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Whoa Déjà vu


Whoa Déjà vu

I remember when DVD first launched. I remember watching it struggling with first generation players that were buggy, under-featured and massively overpriced. I remember the early Region 2 discs being of particularly poor quality, with many of them needing to be flipped over halfway through the movie. Most of all, I remember there being little incentive for me to switch from Laserdisc to DVD, and for the general consumer, even less incentive to switch from VHS.

But there was a definite turning point for DVD in the UK and that turning point was due to the release of one movie; The Matrix. I believe that no single movie release did more to drive mass adoption of the DVD format than The Matrix. I personally know several people who bought The Matrix on DVD before they even had a player, while many others chose that moment to invest in a player, just so that they could watch that disc.

There were several reasons why The Matrix acted as a catalyst for the DVD format. First up was the fact that it was a stunningly good movie and one that truly broke new ground when it came to visual effects. This alone meant that movie fans wanted to be able to watch The Matrix in as high a quality format as possible, even if that meant investing in new hardware.

Adding to the undeniable quality of the film itself, Warner also created what was probably the best DVD disc ever seen at the time and one that wasn’t to be bettered for quite a while. The print of the film on the disc was first rate, something that’s vitally important with a movie that’s particularly dark and often quite monochromatic. But Warner didn’t stop with putting a superb print of the movie on the disc, it also showed consumers what DVD extras were supposed to look like.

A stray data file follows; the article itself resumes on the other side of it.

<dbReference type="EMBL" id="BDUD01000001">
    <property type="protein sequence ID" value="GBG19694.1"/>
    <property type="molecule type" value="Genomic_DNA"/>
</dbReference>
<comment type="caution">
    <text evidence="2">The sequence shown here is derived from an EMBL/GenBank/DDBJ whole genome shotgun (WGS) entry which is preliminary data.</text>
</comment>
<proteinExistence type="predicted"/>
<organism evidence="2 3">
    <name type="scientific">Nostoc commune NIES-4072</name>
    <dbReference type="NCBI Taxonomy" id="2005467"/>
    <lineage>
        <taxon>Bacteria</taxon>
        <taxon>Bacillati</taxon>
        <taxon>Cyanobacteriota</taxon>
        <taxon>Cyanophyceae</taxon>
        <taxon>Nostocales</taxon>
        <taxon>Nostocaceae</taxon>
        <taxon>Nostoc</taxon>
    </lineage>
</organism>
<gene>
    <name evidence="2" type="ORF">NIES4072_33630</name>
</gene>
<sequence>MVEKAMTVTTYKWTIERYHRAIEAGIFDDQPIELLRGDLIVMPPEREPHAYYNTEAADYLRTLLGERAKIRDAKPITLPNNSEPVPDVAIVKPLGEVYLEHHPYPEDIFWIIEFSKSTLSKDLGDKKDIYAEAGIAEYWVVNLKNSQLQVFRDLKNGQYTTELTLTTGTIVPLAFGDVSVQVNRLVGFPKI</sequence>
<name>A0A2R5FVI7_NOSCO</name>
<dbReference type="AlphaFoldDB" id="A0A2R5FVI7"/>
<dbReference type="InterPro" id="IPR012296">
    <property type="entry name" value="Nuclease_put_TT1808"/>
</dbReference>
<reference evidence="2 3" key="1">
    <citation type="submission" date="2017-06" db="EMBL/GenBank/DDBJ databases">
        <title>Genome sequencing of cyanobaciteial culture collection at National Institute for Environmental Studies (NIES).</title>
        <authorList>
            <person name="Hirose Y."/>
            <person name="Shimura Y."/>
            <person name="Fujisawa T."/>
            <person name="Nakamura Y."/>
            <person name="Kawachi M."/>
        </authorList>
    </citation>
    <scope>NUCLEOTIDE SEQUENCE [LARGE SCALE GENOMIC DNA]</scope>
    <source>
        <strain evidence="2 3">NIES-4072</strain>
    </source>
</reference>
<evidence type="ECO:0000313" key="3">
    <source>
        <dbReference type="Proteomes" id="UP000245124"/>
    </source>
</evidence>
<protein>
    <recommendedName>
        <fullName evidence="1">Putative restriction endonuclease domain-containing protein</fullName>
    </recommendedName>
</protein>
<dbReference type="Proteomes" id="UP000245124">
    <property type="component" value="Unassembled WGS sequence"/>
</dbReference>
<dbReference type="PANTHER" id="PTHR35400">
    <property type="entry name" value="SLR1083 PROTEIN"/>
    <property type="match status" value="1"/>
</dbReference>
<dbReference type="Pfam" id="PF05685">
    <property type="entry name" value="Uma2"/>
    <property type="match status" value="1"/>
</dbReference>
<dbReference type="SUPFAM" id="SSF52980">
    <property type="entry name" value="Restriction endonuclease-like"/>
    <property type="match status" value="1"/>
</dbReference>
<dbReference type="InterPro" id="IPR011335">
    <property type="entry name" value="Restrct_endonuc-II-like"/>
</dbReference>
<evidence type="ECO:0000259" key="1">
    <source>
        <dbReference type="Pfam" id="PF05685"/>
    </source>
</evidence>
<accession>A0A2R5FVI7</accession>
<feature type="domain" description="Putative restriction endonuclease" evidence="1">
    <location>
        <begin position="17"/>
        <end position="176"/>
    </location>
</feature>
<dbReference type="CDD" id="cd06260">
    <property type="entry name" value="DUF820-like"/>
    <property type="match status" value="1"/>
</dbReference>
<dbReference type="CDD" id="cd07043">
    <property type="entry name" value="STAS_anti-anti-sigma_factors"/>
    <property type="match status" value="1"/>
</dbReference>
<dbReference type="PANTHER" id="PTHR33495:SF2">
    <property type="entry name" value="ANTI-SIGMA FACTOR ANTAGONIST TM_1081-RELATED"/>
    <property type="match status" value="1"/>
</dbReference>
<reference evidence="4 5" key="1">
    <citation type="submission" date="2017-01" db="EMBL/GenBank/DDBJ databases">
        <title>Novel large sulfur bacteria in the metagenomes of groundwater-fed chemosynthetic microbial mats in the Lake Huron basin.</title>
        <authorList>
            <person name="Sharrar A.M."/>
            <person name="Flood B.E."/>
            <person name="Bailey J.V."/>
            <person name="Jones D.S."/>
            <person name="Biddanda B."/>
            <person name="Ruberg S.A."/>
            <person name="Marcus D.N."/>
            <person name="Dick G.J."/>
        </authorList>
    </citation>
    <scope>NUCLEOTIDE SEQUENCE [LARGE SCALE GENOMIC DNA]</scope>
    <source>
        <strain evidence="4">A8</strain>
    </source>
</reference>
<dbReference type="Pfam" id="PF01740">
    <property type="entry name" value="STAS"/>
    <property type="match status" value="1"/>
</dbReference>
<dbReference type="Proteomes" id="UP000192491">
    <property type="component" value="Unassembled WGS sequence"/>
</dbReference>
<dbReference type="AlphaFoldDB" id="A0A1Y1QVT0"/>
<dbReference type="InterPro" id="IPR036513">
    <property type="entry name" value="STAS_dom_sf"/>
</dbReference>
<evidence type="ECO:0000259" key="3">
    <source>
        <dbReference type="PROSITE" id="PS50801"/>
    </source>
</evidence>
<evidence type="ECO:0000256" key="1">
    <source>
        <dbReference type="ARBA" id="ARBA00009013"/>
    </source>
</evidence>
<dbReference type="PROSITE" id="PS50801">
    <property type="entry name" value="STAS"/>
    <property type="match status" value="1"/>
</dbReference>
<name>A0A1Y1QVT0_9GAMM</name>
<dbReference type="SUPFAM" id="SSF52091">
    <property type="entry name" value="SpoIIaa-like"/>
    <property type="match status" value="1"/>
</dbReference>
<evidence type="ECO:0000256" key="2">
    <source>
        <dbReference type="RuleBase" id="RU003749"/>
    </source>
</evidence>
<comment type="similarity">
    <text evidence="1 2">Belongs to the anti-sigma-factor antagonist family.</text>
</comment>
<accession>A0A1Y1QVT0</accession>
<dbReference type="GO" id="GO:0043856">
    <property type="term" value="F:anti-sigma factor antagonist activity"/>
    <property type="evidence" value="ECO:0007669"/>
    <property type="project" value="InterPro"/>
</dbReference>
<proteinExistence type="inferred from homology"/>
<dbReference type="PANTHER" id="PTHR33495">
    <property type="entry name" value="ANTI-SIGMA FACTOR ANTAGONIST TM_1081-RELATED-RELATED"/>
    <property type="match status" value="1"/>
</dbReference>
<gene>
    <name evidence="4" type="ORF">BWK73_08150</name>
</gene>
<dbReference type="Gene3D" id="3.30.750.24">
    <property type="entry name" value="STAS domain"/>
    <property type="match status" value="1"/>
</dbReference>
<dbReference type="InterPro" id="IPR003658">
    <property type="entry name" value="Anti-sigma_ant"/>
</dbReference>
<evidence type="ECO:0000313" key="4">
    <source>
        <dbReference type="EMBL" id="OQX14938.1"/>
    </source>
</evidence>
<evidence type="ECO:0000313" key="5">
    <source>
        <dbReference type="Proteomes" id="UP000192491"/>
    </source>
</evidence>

The “follow the white rabbit” option on The Matrix disc was the first true example of seamless branching on a DVD, and to be honest I’d be hard pushed to think of a disc that’s done it better since then. Being able to hit a button on the remote while watching the movie and be transported to an in depth documentary about how the effects in that particular scene were created was a big hit with movie buffs and general consumers alike. It’s often said that most consumers never watch any extras on their DVDs, despite citing the extras as a reason for purchase, but I’m fairly certain that everyone who bought The Matrix DVD followed the white rabbit, at least once.

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